For a complete report, click 2018 City Nature Challenge
|Yellow Trout Lily||Devil's Walking Stick||American Sycamore|
|Bald Cypress||Blue Cohash||Squirrel Corn and Red Trillium|
Spring Migratory Bird Count was held on Saturday May 12, 2018
We had a very productive count this year. When the results are fully compiled, we will post them in the Bird's Nest section of the website.
Contact Nancy Page for more information about future bird identification activitiest. Phone: 412-221-4795. Email: firstname.lastname@example.org
education on environmental issues
prudent and ethical land use policies to protect and enhance natural resources
awareness of the value of our natural landscapes
recognition of the enjoyment and benefits of natural spaces within our community
activities that promote harmony between people and nature
watershed restoration and re-introduction of native plant species
Mayview State Hospital property will be developed without miningSouth Fayette Township is working with Charter Homes & Neighborhoods of Lancaster to create a new development to be called Hastings. The first phase will consist of 44 single-family homes, 49 townhouses and 260 apartments along with a restaurant, pool, clubhouse and day-care center. Upper St. Clair Township is working with the developer to provide a connecting trail across or around this property so that the Boyce Mayview Park Perimeter Trail can connect to a proposed connection to the Montour Trail which is south of the site.
The developer does not plan to either strip mine or conduct fracking on the site. USC CLS actively encouraged the South Fayette Planning Commission not to approve a zoning change which would have enabled the site to be strip mined before developed for longer term uses. We are pleased that this is not going to happen. We will be following the project as it develops and encourage responsible land use practices when appropriate..
Boyce Mayview Park has become one of the most successful stories of conservation in Upper St. Clair, as well as a fantastic resource for our community with the Community and Recreation Center, many hiking trails, and The Outdoor Classroom. USC CLS is proud to have been a voice in the process that has allowed the Master Plan to come to life on the 450 acre site. However, while the development of the site into an accessible and popular park has been inspiring, it is important to consider the effects that any development have on the natural spaces nearby. One of the main issues that comes into play with any developed space is light pollution. As of July 1, 2013, Upper St. Clair Township has approved temporary lighting for the ball fields at Boyce Mayview Park, including the Miracle Field.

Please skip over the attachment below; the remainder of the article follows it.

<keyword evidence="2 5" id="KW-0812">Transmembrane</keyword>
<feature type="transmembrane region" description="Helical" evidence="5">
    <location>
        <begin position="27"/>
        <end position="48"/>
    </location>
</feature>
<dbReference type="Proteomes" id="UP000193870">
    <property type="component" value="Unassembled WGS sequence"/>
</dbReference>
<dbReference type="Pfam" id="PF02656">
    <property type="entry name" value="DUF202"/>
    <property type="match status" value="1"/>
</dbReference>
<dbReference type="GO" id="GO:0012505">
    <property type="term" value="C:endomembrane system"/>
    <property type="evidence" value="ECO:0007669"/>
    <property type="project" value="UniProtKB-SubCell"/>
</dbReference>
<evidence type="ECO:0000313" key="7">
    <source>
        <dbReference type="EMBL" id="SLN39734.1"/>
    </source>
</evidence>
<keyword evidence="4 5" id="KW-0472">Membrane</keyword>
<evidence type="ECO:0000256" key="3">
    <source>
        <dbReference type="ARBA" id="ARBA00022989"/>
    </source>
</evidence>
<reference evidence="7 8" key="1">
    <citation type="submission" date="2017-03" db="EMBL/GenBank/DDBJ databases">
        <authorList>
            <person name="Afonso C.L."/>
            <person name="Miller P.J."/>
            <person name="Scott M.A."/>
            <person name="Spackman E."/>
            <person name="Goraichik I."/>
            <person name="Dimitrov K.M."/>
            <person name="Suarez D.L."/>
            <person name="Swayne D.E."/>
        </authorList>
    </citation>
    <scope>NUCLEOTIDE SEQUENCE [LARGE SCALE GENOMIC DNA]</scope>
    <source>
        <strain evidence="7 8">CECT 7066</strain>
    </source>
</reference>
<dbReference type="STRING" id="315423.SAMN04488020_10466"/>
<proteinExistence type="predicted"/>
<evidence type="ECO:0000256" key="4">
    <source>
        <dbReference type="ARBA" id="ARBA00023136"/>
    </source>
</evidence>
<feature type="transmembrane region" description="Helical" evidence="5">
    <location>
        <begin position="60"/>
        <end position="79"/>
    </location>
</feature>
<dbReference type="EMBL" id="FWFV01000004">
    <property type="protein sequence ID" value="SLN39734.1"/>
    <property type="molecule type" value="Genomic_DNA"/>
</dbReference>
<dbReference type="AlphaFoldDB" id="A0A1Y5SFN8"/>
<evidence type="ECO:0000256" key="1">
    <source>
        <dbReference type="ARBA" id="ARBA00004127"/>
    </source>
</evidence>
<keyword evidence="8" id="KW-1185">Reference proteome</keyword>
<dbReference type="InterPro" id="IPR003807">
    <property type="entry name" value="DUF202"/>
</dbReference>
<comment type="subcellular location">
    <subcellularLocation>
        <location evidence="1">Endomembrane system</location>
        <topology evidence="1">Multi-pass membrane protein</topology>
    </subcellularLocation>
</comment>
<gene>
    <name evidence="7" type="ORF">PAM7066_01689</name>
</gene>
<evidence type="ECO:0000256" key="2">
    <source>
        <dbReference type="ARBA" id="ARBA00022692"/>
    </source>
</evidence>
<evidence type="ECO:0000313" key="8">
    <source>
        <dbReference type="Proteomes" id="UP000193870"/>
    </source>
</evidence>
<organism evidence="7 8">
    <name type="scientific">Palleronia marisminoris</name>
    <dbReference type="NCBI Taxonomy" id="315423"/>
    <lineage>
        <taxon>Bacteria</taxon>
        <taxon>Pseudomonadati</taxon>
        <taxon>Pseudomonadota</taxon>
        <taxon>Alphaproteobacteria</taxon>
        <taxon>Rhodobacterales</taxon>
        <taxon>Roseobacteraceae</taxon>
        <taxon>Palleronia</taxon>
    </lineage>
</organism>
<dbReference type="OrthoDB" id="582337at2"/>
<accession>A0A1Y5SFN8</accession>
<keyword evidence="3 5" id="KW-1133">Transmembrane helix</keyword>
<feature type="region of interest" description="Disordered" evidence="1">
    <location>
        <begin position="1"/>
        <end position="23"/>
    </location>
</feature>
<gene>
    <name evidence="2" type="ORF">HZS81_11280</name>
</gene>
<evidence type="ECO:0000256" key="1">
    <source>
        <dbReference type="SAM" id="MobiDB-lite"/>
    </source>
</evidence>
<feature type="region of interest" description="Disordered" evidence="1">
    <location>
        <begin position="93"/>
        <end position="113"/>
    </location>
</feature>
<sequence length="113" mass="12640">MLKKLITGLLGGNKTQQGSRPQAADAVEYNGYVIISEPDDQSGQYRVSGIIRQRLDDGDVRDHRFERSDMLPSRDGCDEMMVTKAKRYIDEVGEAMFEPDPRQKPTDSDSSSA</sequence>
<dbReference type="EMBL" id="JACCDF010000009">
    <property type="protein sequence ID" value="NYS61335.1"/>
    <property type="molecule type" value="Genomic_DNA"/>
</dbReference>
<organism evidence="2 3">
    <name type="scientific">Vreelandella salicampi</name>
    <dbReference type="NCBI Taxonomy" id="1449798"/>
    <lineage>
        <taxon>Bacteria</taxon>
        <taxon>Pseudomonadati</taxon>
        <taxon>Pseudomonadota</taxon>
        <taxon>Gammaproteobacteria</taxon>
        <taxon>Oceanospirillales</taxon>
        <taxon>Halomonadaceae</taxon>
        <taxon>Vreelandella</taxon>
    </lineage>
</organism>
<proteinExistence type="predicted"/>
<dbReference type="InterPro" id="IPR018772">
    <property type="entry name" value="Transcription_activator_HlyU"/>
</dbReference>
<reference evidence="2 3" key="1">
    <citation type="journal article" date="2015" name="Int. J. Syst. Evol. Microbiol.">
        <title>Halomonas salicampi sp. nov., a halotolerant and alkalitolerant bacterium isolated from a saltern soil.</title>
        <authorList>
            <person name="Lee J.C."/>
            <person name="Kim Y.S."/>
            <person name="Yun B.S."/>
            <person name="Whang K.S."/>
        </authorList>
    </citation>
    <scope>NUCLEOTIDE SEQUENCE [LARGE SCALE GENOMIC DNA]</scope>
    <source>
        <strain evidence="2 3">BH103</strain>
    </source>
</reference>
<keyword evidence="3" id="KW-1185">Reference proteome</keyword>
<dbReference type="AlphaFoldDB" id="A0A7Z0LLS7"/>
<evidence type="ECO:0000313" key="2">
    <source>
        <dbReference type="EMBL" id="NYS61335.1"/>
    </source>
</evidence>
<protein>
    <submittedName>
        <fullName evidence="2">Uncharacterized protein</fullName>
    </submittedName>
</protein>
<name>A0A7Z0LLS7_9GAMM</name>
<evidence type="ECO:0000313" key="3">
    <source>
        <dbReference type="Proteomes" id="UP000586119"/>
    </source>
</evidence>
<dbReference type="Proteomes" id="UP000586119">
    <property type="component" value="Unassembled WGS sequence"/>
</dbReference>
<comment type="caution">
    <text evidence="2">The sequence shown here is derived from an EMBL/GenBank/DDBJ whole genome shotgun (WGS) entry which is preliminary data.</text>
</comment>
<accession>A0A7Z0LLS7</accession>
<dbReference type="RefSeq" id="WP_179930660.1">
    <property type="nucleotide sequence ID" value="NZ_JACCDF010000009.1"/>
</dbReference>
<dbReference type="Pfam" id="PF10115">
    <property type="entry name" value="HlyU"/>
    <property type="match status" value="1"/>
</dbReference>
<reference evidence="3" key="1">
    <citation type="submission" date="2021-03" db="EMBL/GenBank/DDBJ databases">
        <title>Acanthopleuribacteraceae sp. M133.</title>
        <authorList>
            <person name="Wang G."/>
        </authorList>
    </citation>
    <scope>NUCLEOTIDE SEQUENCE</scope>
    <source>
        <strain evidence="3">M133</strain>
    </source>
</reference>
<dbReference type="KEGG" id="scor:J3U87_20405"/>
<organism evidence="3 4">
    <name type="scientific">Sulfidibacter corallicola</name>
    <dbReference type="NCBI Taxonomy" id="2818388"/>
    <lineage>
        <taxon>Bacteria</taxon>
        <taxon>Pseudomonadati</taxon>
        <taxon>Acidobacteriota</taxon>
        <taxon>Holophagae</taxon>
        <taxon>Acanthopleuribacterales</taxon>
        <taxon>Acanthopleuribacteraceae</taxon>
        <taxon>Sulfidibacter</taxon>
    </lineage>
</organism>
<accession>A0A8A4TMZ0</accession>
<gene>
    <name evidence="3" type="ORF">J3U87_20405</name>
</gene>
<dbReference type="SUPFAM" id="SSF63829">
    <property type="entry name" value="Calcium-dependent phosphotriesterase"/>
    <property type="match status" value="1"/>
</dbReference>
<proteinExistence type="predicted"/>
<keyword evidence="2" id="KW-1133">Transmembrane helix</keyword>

USC CLS understands the appeal of lighting the fields for evening ball games with bright, stadium-style lighting in the park. However, USC CLS is hoping to eliminate any unnecessary use of these lights in order to minimize the effects that light pollution will have on not only the habitats in Boyce Mayview Park, but also the wildlife and people living in surrounding areas.
What is light pollution and why is it a concern? Light pollution can be described as the often disruptive impact of artificial light on both the darkness of the night sky and the light-related biological rhythms of life in the lighted area. As stated in a 2008 National Geographic report on light pollution, “Ill-designed lighting washes out the darkness of night and radically alters the light levels—and light rhythms—to which many forms of life, including ourselves, have adapted. Wherever human light spills into the natural world, some aspect of life—migration, reproduction, feeding—is affected.” You are likely already familiar with the effects of light pollution if you have ever compared the view of the night sky in a city to a rural area. However, the effects of light pollution are not limited to cities; the type of lighting proposed for the athletic fields at Boyce Mayview Park would bring the same negative outcomes of light pollution to the surrounding areas in USC. We are calling for a sensible plan for the management of these lights, including exploring options such as timers and pay per use similar to the successful setup of the township tennis bubbles.
Below are some useful links to learn more about light pollution, including the website of the International Dark Sky Association.
Looking to get involved? Volunteer with us!There are many volunteer opportunities with USC CLS. Are you a student in need of service hours? Are you retired and looking for a way to stay active and involved in the community? Do you have special skills that you could use to assist a small community group? Do you simply love the great outdoors? No matter what your interests, USC CLS can use your help! We are a friendly, passionate community and would love to have you on board. Please contact us at 8609017087 for more information.
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